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Three Engineering academics receive MPLS Outstanding Research Supervision award

University awards celebrate colleagues who demonstrate leadership and best practice by nurturing and supporting research colleagues

L to R: Professor Mark Cannon, Dr Takafumi Nishino, Professor Clive Siviour

The University’s MPLS Awards for Outstanding Research Supervision is a new annual awards scheme to celebrate colleagues who demonstrate leadership and best practice in their role as DPhil supervisors or research group leaders.

Thirteen research group leaders in departments across the MPLS (Maths, Physics and Life Sciences) Division received awards for going above and beyond in nurturing and supporting their colleagues, by demonstrating inspirational leadership and enabling people to flourish in their careers.

Each entry to the awards required a minimum of two supporting nominations and 40 research supervisors were nominated. The judging panel, made up of research staff representatives from the MPLS Research Staff Forum, met at the end of last term to select the winners. Professor Sam Howison, Head of MPLS Division, said: "All academics know how important supervisors are (or should be!) to students embarking on research for the first time and indeed to research staff. It is wonderful to see so many examples of great supervision from our MPLS colleagues and I congratulate not just the winners but all 40 nominees on the terrific support they have given to their students and research groups."

Professor Mark Cannon studied engineering as an undergraduate and completed a doctorate at the University of Oxford. Since 2002, Mark has been an Associate Professor in the Engineering Science Department where he is a member of the Oxford Control Group. Mark Cannon’s nominations stress the patience, understanding and support he demonstrates in his role as a research supervisor. He provides pastoral care and encourages the career development of members of the research group on a one-to-one basis, and regularly offers advice about career development in team meetings. He is an enthusiastic supporter of his researchers in their funding and other applications, giving large amounts of detailed feedback even when deadlines are tight. Working with him has inspired at least one nominee to pursue a career in academia. According to his nominators, Mark “invests a huge amount of time and effort in developing his graduate students, and his approach to supervision is thoroughly deserving of the highest possible accolades.” He says of the award, “Supervising graduate students is probably the best part of my job. I am lucky to have a fantastic group of students whose enthusiasm and enjoyment of research are inspiring.”

Dr Takafumi Nishino studied mechanical engineering at Kyoto University for his Bachelor’s and Master’s degrees, and obtained his PhD in aerodynamics at the University of Southampton. He joined the Department in 2018 as Departmental Lecturer in Civil Engineering Fluid Mechanics. Takafumi’s nominations emphasised his strong empathic and listening abilities as a supervisor. He gives a lot of time to his students, meeting them every week. Takafumi has a strong focus on pastoral support, being there for his students throughout the COVID-19 pandemic, for example. He also takes time to support them in their career development, giving them opportunities outside the research arena to develop skills such as teaching, supervising and peer support, or to benefit from internships. He also acts as a sponsor to his researchers, by opening up his professional network to them. He takes time to have career discussions with researchers he supervises, discussing the pros and cons of academic and non-academic pathways, and he provides prompt feedback on academic papers and presentations. Dr Nishino says, "I am really pleased to receive this award. Exploring new ideas with the next generation of researchers is what I enjoy the most in my academic life, and I hope that my students are also enjoying their research as much as I am."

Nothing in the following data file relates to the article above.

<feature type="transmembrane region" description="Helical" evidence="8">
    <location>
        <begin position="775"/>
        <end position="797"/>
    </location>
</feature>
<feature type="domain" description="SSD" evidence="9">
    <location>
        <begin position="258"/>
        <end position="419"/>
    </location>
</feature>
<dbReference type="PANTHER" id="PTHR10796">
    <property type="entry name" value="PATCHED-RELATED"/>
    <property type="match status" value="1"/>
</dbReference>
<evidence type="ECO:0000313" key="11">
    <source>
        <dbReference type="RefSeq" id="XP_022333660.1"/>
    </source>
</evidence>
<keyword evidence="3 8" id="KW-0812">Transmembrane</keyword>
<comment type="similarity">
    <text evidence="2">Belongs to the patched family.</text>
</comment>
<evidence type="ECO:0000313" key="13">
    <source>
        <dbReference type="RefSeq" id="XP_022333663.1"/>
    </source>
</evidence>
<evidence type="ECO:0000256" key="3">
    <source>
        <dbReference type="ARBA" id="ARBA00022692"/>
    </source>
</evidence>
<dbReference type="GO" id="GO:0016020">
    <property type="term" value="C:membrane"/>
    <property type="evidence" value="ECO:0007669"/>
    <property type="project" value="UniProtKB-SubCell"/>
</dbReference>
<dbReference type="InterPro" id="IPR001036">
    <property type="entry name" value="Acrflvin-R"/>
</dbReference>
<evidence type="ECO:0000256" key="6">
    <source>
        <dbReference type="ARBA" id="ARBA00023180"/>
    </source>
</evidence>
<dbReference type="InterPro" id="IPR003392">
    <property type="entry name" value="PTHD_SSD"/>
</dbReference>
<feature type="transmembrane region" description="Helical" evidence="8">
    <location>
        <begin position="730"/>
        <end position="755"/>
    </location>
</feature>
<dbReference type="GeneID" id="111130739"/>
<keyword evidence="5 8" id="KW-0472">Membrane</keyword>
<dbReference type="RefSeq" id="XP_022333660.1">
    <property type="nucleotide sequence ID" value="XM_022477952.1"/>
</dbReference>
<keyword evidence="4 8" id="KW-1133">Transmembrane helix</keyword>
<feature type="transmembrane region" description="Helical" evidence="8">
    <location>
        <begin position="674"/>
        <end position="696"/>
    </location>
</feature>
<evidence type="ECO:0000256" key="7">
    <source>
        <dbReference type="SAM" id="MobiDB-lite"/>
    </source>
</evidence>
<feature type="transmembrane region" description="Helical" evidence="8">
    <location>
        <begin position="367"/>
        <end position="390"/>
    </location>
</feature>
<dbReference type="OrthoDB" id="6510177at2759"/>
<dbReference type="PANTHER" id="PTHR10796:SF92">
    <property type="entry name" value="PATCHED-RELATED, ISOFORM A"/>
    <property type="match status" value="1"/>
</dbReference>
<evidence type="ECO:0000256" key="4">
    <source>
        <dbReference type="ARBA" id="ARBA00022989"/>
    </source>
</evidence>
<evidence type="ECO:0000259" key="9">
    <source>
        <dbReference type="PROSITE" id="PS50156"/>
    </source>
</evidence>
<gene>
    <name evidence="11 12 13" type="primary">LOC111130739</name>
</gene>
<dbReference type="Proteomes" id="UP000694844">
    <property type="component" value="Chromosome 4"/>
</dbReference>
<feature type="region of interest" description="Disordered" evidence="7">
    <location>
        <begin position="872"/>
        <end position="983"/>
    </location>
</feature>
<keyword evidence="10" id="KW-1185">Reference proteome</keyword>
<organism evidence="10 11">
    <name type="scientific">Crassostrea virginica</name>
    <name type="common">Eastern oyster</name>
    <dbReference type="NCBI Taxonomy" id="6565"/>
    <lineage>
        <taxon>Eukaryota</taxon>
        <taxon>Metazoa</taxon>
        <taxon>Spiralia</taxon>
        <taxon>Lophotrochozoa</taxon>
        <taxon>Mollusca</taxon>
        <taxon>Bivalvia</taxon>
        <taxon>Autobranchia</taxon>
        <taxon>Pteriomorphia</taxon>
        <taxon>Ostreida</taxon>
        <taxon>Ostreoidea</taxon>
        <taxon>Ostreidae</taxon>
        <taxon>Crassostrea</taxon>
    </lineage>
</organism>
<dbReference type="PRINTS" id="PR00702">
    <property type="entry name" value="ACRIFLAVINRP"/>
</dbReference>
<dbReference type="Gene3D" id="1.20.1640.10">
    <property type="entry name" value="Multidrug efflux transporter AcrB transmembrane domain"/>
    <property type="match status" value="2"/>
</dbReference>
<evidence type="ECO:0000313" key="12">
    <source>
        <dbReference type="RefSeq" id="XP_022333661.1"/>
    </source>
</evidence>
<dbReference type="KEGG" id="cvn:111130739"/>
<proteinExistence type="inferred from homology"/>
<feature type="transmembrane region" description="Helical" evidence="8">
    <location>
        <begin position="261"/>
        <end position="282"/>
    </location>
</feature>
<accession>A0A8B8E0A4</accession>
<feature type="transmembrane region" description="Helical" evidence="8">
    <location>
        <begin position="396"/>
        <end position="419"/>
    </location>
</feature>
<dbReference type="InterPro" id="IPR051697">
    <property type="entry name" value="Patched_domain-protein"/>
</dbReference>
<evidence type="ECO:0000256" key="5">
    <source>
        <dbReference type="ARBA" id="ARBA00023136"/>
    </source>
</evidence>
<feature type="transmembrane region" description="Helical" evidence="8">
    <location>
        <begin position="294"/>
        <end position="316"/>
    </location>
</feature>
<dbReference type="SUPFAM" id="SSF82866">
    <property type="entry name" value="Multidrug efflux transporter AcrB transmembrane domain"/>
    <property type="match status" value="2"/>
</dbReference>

Professor Clive Siviour completed an MPhys and PhD in the department of Physics at the University of Cambridge. He moved to Oxford in 2005 to take up a Career Development Fellowship in Engineering, and was appointed to his current position in 2008. He is a member of the Solid Mechanics and Materials Engineering Group. According to his nominations, Clive has created a great group spirit and dynamic that is relaxed and informal, allowing people to express themselves without fear of judgement. He is demonstrably concerned about everyone in the group as people, as well as in their academic capacity as researchers. He is empathic as well as being a supporter of diversity, treating everyone as an individual. He acts as a sponsor for members of his research group, actively promoting their work in the public, industrial and academic domains, and opening up his networks to them. He also shields his group from issues such as administrative or funding challenges, to help them focus on their research. He is constantly horizon scanning, looking out for professional development and career opportunities for group members. Clive is also recognised for giving useful, timely feedback, and putting his students first. His nominators feel he is the model of an outstanding supervisor.